Managing Team Dynamics in an Online Environment
Think about the team you manage. What are they like when they’re together? Are the group dynamics healthy? Are you, as their manager, able to read the room? In a strange way, this is becoming a lost art in a time of virtual meetings as it is even more difficult to “read the room.” Now that teams are all rarely physically together, managers can’t adjust like they used to, and it is a challenge to keeping meeting time optimized.
Optimizing team performance will help align your team and knowing how to manage group dynamics from a virtual space will help you, as a manager, and your teams thrive. Steve King, author and instructor at the Wisconsin School of Business Center for Professional & Executive Development, recently discussed these challenges in the webinar Optimizing Team Performance: Managing the Individual and Managing the Team, and shared key insight to help managers find balance for the whole team while they’re away from the office.
INTROVERTS AND EXTROVERTS
Like any teams, your team is likely made up of a few introverts and a few extroverts. As you try to get the most out of your team, it might seem like the extroverts are taking over your group meetings, and you never hear from the introverted members of the team.
To help with this, remember that introverts like having some time to think before they share their thoughts. You can support them by giving them a meeting agenda ahead of time. If there’s something you want the group to read in advance, give your team time to prepare and read ahead. Finding ways to help all team members prepare will lead to stronger contributions and a more functional team.
You have likely been in a meeting with a contrarian – no matter what you say that one person must add something else or disagree with everything. Over time that does impact communication with the rest of the team and, as that behavior continues, it creates a psychologically unsafe environment. When someone else does try to speak up or present something new and the contrarian continues to behave in an unhelpful manner, the rest of the team will stop speaking up, and that’s then unhelpful to the whole team.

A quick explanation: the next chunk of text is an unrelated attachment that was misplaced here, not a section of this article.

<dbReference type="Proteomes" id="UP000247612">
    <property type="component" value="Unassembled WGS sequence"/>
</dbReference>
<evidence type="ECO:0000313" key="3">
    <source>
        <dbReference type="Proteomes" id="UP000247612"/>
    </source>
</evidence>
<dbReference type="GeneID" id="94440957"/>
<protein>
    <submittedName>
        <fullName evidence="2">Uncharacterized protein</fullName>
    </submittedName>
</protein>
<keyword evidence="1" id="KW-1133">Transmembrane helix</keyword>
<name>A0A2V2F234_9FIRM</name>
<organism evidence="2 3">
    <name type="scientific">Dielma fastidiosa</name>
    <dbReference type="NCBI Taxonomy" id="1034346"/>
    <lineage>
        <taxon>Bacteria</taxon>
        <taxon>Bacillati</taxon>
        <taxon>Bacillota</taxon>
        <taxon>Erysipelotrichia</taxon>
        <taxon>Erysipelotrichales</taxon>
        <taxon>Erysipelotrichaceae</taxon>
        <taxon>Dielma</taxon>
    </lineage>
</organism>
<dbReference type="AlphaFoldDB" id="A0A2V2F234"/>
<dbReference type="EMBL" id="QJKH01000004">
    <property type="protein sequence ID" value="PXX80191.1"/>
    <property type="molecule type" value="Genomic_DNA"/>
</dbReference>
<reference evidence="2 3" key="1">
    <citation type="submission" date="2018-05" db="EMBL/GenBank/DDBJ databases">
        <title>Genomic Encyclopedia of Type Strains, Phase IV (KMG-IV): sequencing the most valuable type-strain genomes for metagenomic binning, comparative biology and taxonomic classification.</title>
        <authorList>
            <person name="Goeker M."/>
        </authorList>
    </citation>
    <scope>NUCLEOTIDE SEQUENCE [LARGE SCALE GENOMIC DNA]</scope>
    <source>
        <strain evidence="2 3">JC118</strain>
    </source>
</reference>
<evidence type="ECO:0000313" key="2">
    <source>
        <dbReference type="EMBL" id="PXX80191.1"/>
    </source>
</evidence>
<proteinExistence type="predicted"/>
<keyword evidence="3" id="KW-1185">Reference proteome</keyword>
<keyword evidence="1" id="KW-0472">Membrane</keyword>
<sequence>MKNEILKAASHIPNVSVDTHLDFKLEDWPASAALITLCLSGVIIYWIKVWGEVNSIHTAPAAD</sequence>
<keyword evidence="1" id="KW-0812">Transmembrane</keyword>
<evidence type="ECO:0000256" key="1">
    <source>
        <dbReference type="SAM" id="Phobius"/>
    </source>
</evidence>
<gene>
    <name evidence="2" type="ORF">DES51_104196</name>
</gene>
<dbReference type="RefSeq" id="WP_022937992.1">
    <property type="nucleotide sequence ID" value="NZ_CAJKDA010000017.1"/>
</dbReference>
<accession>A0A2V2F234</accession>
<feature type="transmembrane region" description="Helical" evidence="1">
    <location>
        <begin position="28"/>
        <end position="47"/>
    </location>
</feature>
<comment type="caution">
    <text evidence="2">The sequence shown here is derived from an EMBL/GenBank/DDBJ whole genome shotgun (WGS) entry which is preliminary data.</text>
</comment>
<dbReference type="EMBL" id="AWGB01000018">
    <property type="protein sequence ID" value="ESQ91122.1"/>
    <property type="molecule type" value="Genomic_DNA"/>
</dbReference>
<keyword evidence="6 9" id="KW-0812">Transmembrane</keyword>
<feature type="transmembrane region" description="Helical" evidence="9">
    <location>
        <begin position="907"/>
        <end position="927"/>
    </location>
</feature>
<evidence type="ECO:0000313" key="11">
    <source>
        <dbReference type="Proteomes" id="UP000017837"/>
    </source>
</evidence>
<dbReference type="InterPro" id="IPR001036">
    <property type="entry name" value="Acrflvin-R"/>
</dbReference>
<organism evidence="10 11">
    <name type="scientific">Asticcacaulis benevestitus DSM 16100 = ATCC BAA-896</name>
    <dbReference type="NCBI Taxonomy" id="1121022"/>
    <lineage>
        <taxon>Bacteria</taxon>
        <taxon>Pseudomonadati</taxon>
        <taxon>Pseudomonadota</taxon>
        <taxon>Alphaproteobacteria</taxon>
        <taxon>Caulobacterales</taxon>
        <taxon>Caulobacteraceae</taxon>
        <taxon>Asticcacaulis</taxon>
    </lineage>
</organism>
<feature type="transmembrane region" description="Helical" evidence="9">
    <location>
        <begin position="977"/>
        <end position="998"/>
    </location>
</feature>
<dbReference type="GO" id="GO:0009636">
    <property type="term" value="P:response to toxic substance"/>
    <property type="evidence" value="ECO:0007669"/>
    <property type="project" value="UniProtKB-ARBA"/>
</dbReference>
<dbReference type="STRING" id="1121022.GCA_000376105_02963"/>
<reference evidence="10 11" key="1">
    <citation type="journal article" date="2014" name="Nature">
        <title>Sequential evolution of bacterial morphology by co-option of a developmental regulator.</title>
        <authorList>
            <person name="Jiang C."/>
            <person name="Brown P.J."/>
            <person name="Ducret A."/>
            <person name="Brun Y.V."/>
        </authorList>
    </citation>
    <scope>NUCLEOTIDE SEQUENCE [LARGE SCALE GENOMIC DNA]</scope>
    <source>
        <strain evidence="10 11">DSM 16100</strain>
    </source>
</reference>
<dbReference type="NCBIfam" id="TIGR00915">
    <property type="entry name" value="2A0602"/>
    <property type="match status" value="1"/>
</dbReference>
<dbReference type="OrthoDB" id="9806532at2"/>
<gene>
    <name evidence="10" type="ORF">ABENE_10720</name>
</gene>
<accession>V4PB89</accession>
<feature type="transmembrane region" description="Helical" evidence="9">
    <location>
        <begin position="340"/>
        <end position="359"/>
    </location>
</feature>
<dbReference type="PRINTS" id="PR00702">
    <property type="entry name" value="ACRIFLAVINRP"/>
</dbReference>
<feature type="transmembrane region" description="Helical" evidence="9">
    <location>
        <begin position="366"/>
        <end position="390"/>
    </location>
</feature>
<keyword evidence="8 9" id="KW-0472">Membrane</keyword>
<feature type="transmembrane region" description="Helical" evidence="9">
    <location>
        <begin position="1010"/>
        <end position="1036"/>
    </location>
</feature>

As a manager, you must know how to stop the contrarians from taking over. Encourage everyone to speak up and take turns leading the meeting (it doesn’t always have to be you). Send surveys or set up a chat box for discussions and ideas too.
For a deeper look at psychologically unsafe workplace environments, watch the webinar Optimizing Team Performance: Managing the Individual and Managing the Team.
MIT has done research on virtual workplaces and identified who manages virtual teams well. They found that the most successful virtual teams are great at task-oriented process when:
1. Goals are crystal clear for individuals and for the team as a whole
2. Work processes are well understood and well defined
3. Decision rights are clear and clarified early on
When the team knows who to contact when they have questions or need to get things approved, the whole project will be more successful because the team knows who specifically they should go to for clarity. Be direct and let go of past processes that no longer work. Step up your goal setting process, get aligned on goals, and make it clear who is doing what.
Team alignment needs to be elevated in every virtual setting and all projects or the team will not flourish. This way, if a team member needs help, they will know who else to contact. Tell the team what’s important and manage the environment your team is working in to the best of your ability.
Even the best managers have had to adjust in virtual workspaces to keep the team unified through change. Steve provides additional insights into managing team structure, collaboration, and talent management in the webinar Optimizing Team Performance: Managing the Individual and Managing the Team. If you’re ready to learn more about how to align your team, join us for Managing Teams Effectively (Online), an interactive online program that will help you clarify team processes.
This blog originally appeared on the website for the Wisconsin School of Business Center for Professional & Executive Development.